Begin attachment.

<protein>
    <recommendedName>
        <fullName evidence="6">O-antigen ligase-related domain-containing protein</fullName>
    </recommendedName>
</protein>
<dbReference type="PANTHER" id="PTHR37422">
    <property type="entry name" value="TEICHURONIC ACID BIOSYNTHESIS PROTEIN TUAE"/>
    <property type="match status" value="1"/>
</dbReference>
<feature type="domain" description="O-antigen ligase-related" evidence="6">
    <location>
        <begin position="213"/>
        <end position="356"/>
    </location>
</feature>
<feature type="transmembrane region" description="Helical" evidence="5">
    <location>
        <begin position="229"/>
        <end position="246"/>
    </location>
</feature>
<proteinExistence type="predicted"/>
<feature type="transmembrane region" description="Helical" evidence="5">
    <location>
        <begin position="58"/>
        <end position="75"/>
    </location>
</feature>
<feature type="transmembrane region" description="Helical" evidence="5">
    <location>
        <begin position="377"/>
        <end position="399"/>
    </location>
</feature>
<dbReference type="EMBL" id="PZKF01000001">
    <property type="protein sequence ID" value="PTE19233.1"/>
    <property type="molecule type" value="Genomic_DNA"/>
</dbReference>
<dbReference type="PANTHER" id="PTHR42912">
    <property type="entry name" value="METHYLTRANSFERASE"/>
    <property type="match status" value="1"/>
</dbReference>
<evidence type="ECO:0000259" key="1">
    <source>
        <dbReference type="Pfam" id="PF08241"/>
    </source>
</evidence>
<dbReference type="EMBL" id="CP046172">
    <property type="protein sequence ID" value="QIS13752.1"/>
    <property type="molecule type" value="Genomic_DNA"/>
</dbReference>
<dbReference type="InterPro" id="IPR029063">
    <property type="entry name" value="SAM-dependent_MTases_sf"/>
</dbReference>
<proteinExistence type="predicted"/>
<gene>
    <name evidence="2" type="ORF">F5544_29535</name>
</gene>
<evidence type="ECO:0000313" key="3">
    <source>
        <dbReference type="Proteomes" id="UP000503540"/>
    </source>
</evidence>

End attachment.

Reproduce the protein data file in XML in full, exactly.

<protein>
    <recommendedName>
        <fullName evidence="6">O-antigen ligase-related domain-containing protein</fullName>
    </recommendedName>
</protein>
<dbReference type="PANTHER" id="PTHR37422">
    <property type="entry name" value="TEICHURONIC ACID BIOSYNTHESIS PROTEIN TUAE"/>
    <property type="match status" value="1"/>
</dbReference>
<feature type="domain" description="O-antigen ligase-related" evidence="6">
    <location>
        <begin position="213"/>
        <end position="356"/>
    </location>
</feature>
<feature type="transmembrane region" description="Helical" evidence="5">
    <location>
        <begin position="229"/>
        <end position="246"/>
    </location>
</feature>
<proteinExistence type="predicted"/>
<feature type="transmembrane region" description="Helical" evidence="5">
    <location>
        <begin position="58"/>
        <end position="75"/>
    </location>
</feature>
<feature type="transmembrane region" description="Helical" evidence="5">
    <location>
        <begin position="377"/>
        <end position="399"/>
    </location>
</feature>
<dbReference type="EMBL" id="PZKF01000001">
    <property type="protein sequence ID" value="PTE19233.1"/>
    <property type="molecule type" value="Genomic_DNA"/>
</dbReference>
<dbReference type="PANTHER" id="PTHR42912">
    <property type="entry name" value="METHYLTRANSFERASE"/>
    <property type="match status" value="1"/>
</dbReference>
<evidence type="ECO:0000259" key="1">
    <source>
        <dbReference type="Pfam" id="PF08241"/>
    </source>
</evidence>
<dbReference type="EMBL" id="CP046172">
    <property type="protein sequence ID" value="QIS13752.1"/>
    <property type="molecule type" value="Genomic_DNA"/>
</dbReference>
<dbReference type="InterPro" id="IPR029063">
    <property type="entry name" value="SAM-dependent_MTases_sf"/>
</dbReference>
<proteinExistence type="predicted"/>
<gene>
    <name evidence="2" type="ORF">F5544_29535</name>
</gene>
<evidence type="ECO:0000313" key="3">
    <source>
        <dbReference type="Proteomes" id="UP000503540"/>
    </source>
</evidence>